Pam Driscoll, whose birthday happens to fall on Halloween, loves pumpkins. She loves them so much that she dreamed about a pumpkin patch on the front lawn of her church, Epiphany Parish in Walpole.
She told people at church abouther dream. “Our parish decided that they would like to support this vision of having this happy place for the community to come to,” she said.
And so, for seven years now, just as the leaves begin their bright turn toward autumn, a couple of truckloads of pumpkins arrive at little Epiphany Parish in Walpole and, for the month of October, the place transforms into a great pumpkin patch.
It turns out that a lot of other people love pumpkins, too. There have been birthday parties in Epiphany’s pumpkin patch, and brides have been photographed there. One family stopped by on the way home from the hospital with a newborn baby.
“The pumpkin patch is a bit like a local coffee shop,” Driscoll said. “The community has shared all kinds of stories, both inspirational and heartbreaking, while there. Children run freely, so excited to find their perfect pumpkin. We have gotten so much more out of the pumpkin patch than we ever intended. There’s something magical about being amidst thousands of pumpkins in such a beautiful, serene space. It’s unexpectedly therapeutic.”
The pumpkins come from an organization that consigns them solely to nonprofits. They are harvested in New Mexico on a Navajo reservation, and each participating nonprofit, mostly churches, Driscoll said, sends aportion of its proceeds back to the reservation where the money is used for education, job training and basic necessities. Last year, Epiphany—which sells the pumpkins by size, with prices ranging from $1 up to $25 for the great big ones—sent about $12,000 back to the reservation.
Leftover pumpkins get donated to local organizations. Last year those included a food pantry in Attleboro, a farm in Norton that cares for abused animals and the Norfolk County Agricultural School.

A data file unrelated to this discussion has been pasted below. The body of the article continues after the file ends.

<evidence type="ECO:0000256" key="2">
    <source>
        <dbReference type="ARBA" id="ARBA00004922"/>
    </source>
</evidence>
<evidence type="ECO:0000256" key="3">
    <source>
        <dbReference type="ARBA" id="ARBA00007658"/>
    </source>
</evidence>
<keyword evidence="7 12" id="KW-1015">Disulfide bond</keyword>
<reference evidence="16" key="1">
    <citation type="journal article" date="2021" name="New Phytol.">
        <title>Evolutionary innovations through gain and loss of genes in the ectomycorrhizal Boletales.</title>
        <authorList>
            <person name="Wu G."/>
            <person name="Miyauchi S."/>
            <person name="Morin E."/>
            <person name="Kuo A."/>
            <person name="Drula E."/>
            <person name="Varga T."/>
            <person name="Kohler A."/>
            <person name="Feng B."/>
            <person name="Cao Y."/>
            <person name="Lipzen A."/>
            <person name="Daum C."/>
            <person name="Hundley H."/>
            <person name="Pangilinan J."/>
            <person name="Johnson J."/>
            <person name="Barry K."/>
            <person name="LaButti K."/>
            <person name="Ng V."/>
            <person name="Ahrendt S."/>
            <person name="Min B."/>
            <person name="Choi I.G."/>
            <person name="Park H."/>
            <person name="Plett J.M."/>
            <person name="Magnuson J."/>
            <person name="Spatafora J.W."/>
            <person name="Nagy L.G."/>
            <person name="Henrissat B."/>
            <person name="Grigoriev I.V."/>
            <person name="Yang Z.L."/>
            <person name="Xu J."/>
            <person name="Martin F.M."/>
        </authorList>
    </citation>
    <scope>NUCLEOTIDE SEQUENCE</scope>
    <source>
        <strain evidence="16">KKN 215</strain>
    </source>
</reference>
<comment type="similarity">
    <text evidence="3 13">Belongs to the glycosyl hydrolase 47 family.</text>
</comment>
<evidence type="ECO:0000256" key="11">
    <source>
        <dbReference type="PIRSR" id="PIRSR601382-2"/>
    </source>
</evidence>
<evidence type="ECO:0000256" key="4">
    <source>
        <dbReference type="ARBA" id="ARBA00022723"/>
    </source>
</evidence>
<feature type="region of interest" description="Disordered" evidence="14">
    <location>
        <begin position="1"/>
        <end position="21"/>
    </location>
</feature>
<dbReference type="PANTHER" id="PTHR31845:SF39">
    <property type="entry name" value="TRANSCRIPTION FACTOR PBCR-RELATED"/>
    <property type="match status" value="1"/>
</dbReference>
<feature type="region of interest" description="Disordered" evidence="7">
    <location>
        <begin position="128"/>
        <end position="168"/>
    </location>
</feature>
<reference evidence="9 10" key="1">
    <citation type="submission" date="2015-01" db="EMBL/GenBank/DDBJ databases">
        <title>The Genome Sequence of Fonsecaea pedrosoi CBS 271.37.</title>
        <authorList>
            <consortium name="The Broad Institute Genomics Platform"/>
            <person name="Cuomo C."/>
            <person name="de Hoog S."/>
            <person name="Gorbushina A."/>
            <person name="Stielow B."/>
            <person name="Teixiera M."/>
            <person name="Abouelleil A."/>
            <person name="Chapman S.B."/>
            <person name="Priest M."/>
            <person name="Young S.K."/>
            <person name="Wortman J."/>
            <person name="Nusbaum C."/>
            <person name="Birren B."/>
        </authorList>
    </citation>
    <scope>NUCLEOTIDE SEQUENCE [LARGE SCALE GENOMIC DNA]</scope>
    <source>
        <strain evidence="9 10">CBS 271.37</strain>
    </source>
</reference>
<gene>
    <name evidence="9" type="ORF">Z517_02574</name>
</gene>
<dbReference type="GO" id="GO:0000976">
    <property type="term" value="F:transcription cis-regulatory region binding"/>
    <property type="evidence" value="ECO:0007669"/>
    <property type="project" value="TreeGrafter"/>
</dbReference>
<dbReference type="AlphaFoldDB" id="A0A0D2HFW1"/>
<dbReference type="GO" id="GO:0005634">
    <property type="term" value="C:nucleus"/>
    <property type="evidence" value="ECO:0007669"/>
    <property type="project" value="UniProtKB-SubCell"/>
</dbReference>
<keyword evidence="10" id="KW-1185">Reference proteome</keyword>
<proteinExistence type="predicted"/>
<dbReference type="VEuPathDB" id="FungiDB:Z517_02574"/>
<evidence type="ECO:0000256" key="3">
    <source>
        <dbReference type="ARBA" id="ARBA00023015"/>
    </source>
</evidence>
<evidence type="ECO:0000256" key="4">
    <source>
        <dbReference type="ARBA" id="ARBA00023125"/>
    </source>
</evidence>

By all accounts, the money part of the patch is secondary to the encounters that spring up in the midst of the pumpkins.
“We have all sorts of people, driving by, jumping out of their cars and taking pictures, and a good number end up purchasing pumpkins,” Epiphany’s rector, the Rev. Alan Hesse, said. “The most touching are those that stop by to take pumpkins to a homebound neighbor or others that aren’t able to come and enjoy the social aspect of the pumpkin patch. I am always given a moment to pause when parishioners or townfolk come to get a pumpkin to take to the cemetery for a loved one,” he said.
Some people, both he and Driscoll said, even find their way into parish life through the pumpkin patch.
“We have had quite a few people comment on how quaint and inviting our church looks and many ask to see inside. We have had people join our congregation via the pumpkins, either through becoming a parishioner or other ways, like singing in the choir or volunteering in the pumpkin patch,” Driscoll said.
“It is a wonderful way for seekers to be part of the church, without too deep of a commitment at first. They get to know a little more about us and our community,” Hesse said. And, he said, it gives parishioners a meaningful volunteer opportunity. “Families tend the patch together, retired men bring a book and a smile and sit there during the day and groups of children and teenagers sell and play as adults monitor the goings-on.”
“All emotions are present in the patch, the same as church,” Hesse said.
Epiphany Parish is located at 62 Front Street on the Walpole Common, and the pumpkin patch is open every day, 11 a.m. to 7 p.m., until Halloween.
--Tracy J. Sukraw